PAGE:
- EFFECTIVE IN CHEMUNG COUNTY, NY UNTIL 12/15/2013 7:00 AM EST
- EFFECTIVE IN SCHUYLER COUNTY, NY UNTIL 12/15/2013 7:00 AM EST
- EFFECTIVE IN STEUBEN COUNTY, NY UNTIL 12/15/2013 7:00 AM EST
- EFFECTIVE IN TIOGA COUNTY, NY UNTIL 12/15/2013 7:00 AM EST
- EFFECTIVE IN TOMPKINS COUNTY, NY UNTIL 12/15/2013 7:00 AM EST
- EFFECTIVE IN YATES COUNTY, NY UNTIL 12/15/2013 7:00 AM EST
- EFFECTIVE IN BRADFORD COUNTY, PA UNTIL 12/15/2013 7:00 AM EST
- EFFECTIVE IN POTTER COUNTY, PA UNTIL 12/15/2013 1:00 AM EST
- EFFECTIVE IN TIOGA COUNTY, PA UNTIL 12/15/2013 1:00 AM EST
Arnot Health Partners With Medical College
Elmira (WENY) -- Today Arnot Health executives announced a new partnership with Lake Erie College of Osteopathic Medicine, making the medical center a teaching hospital to bring more doctors to the area.
Thirty students have already started working in the system -- which includes three hospitals and more than a 170 providers. Arnot's CEO, Anthony Cooper, said the partnership is designed to make the local health care system stronger, enhance patient experience and head off the doctor shortage.
Cooper said one of the main reasons there's a shortage in doctors is because baby boomers are getting older. But the young people -- meaning medical students -- may help solve the problem.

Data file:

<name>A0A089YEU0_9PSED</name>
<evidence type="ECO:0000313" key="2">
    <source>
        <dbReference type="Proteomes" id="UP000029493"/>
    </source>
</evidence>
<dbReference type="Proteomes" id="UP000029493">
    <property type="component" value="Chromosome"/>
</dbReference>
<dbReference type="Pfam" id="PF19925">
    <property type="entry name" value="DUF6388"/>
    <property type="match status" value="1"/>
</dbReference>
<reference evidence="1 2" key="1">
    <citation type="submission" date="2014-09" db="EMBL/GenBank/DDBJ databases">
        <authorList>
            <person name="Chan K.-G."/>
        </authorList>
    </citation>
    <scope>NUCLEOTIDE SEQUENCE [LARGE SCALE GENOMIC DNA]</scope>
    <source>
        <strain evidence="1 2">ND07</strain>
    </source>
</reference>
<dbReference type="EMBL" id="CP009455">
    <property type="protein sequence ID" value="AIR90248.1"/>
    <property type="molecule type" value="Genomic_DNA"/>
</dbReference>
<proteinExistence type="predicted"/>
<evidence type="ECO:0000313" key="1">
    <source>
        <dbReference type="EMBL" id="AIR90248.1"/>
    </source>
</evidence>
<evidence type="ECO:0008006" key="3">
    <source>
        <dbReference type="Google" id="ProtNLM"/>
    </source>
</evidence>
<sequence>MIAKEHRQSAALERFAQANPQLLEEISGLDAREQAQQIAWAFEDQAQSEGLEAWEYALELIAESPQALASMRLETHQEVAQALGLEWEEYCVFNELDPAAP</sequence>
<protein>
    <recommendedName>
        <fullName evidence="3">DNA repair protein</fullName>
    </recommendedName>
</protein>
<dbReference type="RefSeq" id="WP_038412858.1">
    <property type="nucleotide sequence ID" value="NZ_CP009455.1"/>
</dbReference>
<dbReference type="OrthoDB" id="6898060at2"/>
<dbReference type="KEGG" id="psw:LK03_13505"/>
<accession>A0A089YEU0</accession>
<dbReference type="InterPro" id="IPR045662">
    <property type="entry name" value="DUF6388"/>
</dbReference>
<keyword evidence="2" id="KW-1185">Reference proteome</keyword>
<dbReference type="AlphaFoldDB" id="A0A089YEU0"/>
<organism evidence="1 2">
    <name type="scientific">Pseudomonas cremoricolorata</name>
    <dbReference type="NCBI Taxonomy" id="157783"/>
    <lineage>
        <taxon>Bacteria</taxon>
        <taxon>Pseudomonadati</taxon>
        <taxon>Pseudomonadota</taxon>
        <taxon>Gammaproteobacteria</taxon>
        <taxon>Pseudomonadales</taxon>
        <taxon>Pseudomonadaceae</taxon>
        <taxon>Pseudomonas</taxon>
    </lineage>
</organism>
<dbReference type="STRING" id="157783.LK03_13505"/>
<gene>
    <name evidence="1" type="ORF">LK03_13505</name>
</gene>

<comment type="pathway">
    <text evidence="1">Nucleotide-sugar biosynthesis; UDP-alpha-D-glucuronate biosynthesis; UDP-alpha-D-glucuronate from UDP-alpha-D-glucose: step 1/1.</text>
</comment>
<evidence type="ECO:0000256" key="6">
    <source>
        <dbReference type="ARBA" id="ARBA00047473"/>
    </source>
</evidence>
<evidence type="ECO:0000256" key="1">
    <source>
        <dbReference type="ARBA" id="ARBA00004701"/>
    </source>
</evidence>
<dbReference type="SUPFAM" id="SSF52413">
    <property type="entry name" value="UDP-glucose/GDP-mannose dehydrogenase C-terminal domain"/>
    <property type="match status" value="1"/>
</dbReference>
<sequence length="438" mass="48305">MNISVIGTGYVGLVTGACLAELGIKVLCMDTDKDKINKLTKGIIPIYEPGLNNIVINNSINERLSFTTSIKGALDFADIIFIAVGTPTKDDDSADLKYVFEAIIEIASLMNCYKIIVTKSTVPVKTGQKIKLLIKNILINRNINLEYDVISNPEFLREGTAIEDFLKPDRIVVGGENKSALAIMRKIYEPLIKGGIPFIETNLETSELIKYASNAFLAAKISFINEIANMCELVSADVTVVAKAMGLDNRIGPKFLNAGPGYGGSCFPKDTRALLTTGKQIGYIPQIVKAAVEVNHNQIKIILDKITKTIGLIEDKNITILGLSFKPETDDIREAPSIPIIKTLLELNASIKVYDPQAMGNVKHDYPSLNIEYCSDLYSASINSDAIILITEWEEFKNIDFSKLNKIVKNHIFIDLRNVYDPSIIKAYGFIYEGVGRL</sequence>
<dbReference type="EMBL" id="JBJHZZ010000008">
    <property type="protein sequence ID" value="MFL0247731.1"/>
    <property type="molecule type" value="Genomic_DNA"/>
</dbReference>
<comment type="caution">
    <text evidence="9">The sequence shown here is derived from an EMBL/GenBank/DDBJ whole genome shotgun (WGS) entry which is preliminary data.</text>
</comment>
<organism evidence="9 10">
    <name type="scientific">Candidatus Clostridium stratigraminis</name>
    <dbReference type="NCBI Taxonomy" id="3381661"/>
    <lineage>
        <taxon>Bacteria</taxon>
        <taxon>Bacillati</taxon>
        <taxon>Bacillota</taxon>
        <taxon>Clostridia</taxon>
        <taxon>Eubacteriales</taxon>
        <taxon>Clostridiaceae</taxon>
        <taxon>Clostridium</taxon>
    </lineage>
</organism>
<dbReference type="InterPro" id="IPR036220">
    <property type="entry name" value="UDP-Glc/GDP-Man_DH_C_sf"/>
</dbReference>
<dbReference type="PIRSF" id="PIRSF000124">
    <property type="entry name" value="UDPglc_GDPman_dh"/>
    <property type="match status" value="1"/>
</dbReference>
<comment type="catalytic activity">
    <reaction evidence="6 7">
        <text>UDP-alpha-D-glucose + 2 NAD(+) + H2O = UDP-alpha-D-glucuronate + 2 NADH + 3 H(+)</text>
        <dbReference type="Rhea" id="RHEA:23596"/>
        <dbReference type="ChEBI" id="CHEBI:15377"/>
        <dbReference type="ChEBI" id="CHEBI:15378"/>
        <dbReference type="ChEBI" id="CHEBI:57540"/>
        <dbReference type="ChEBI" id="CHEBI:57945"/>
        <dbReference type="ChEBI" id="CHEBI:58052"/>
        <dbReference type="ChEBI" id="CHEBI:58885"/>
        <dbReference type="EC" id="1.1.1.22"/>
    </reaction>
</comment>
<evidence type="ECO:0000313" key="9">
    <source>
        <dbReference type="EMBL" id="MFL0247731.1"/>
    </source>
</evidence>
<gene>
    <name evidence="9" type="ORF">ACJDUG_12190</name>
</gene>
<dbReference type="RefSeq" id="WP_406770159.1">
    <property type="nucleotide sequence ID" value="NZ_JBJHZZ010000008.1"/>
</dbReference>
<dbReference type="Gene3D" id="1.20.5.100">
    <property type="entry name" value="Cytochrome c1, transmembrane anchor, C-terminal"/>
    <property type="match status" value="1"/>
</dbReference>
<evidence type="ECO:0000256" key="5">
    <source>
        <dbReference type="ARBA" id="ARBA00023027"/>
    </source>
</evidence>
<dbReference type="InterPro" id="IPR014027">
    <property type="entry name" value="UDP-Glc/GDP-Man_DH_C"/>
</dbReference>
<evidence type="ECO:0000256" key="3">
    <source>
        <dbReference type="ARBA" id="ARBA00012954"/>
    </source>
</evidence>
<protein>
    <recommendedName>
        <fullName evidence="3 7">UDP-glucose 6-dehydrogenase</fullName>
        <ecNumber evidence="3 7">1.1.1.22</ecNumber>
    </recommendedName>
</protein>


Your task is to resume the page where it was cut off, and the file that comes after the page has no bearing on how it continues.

"We can pretty clearly see where this will be a turning point in our history," said Cooper.
Arnot Health made a landmark decision in partnering with Lake Erie College of Osteopathic Medicine, or LECOM, to become the newest teaching site for med students, residents and fellows from the nation's largest medical college.
"They seem to have a tendency to prefer primary care, which is what we think is going to be the key to providing medical care in the future," said Cooper. "There is a shortage of primary care physicians in the country."
The medical center's plan is to recruit, teach and retain these future physicians to help ease the shortage of doctors in the area and keep young people in upstate New York.
"Being able to provide services for, well, the people that we grew up around, it's important to do," said third year medical student Sarah Turner.
"Students like to be involved, and obviously, if they can come to this regional institution and do their core rotations, live in the community and work with the teaching physicians, it's a great experience for them as well as the hospital and their patients," said LECOM President John Ferretti.
Cooper did address the fact that some patients may not want to be part of the teaching program, and he said it's their right to choose.